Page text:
Scott B. Meyer Attorney at Law

Call To Get In Touch With A Skilled Lawyer

Phone : 618-207-4257

Scott B. Meyer Attorney at Law

Call To Get In Touch With A Strong Lawyer

PLEASE NOTE: Our office remains open and available to serve you during the COVID-19 crisis. We are offering our clients the ability to meet with us in person or via telephone. Please call our office to discuss your options.

Working Hard For You

Aggressive Criminal Defense And Family Law Representation

Is it time to move to a new state with your child?

On Behalf of | Jan 12, 2019 | Firm News

Imagine you only came to Illinois because your ex-husband got a new job. This is not your home. You never liked it, and the only thing you’ve wanted since you got here was to be closer to your family. But you’re a mother and you share a child with your ex, so you’re not free to simply pack your bags and go. There are legal procedures that must be followed or you could risk your parental rights.

When parents have shared legal custody — even if the child lives full-time with one of the parents and the other parent has visitation rights — the custodial parent (whom the child lives with) will usually need to obtain permission from the other parent before moving away. Without said permission, the noncustodial parent with visitation rights can block the other parent’s move. Most child custody decrees and agreements specifically state that neither parent can move to another state without the other parent’s permission. Doing so without court approval could cause the parent who moved to lose custody.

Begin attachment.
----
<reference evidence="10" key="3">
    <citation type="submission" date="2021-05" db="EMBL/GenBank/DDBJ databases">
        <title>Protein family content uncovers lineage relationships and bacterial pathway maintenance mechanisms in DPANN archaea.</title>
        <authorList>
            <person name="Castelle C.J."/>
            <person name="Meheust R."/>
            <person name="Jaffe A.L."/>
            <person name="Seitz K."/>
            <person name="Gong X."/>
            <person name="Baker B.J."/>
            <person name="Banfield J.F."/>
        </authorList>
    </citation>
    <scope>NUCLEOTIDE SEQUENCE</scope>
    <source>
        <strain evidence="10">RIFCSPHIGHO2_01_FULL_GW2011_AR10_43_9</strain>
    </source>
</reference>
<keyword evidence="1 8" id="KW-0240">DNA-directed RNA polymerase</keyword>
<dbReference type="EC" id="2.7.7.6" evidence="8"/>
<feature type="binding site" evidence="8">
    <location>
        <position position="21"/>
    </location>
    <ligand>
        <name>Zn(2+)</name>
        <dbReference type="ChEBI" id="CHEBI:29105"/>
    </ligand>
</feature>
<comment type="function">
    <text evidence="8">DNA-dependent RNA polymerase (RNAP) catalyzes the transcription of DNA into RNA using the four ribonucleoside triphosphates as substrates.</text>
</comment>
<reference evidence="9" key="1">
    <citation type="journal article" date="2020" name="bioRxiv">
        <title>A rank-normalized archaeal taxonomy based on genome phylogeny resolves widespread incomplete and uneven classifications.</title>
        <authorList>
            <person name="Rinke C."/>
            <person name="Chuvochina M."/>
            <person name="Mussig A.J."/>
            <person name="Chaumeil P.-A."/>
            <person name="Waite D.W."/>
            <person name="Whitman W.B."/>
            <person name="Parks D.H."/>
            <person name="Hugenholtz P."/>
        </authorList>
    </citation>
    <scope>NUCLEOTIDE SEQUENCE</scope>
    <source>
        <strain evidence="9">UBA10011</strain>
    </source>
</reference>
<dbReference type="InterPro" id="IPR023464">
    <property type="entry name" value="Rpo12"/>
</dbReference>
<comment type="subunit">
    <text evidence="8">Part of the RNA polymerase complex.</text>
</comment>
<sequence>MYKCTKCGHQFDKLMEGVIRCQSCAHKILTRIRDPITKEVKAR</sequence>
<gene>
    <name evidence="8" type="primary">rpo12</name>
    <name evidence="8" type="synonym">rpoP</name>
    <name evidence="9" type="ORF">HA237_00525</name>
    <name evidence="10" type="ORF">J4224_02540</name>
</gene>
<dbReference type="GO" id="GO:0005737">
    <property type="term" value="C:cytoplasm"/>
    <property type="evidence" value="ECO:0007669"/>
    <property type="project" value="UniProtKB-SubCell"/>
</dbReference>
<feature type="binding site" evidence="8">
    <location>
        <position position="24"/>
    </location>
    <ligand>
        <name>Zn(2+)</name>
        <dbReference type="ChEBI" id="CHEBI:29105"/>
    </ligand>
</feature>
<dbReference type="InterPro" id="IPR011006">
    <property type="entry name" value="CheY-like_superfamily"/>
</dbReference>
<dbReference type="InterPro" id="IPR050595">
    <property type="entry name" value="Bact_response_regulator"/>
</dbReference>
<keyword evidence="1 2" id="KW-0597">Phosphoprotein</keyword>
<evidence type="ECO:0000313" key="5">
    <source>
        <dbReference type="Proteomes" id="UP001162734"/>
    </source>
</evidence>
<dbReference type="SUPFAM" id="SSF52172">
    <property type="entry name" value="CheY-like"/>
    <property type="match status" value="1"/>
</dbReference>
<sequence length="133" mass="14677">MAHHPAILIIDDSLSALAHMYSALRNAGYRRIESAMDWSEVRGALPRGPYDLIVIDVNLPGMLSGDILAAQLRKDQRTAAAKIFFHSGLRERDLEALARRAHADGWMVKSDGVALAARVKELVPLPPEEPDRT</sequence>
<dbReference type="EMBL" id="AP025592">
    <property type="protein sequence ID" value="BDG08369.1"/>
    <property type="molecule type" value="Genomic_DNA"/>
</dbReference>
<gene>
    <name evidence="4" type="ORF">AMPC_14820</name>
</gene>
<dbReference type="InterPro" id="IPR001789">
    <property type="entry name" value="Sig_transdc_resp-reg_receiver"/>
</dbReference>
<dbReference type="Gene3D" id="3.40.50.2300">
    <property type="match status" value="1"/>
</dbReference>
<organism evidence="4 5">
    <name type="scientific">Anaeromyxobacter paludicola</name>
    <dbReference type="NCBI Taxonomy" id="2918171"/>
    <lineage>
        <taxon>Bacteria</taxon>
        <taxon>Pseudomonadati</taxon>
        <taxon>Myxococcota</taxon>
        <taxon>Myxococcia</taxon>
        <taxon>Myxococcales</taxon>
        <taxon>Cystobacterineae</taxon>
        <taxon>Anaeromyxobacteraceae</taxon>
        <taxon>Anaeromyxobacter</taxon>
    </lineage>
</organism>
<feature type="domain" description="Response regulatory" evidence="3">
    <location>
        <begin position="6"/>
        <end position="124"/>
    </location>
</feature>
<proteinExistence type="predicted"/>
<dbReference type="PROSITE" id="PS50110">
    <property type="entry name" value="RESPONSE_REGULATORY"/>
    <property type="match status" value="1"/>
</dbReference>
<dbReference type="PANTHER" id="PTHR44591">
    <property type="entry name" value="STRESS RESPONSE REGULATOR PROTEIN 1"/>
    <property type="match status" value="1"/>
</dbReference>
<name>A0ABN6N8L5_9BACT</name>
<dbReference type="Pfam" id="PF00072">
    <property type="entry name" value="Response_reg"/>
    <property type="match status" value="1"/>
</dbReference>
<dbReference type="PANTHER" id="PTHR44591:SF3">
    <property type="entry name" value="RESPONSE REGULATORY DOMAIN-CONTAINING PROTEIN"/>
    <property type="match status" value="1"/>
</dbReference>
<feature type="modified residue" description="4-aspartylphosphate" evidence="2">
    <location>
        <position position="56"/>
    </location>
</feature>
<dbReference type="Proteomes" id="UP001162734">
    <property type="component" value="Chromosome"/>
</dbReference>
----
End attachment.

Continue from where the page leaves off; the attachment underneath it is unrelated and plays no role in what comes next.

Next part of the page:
If the noncustodial parent refuses to approve of the move, the court will often side with the noncustodial parent and block it. That being said, the custodial parent can still try to prove why the move is in the best interest of the child. Here are several ways to do that:

  • The child will have a dramatically better quality of life.
  • The child will be in closer contact with relatives and other support.
  • The noncustodial parent isn’t very involved or interested in the child.
  • The noncustodial parent isn’t paying child custody or has “abandoned” the child.
  • The noncustodial parent is abusive in some way, or is not a “fit” parent.

In fact, there are a lot of ways to frame your request to relocate to a new state with your child, but these requests must be done carefully and with an in-depth understanding of Illinois child custody laws. If you are trying to move to a new place with your children, learn more about your legal rights as a parent before you decide what to do.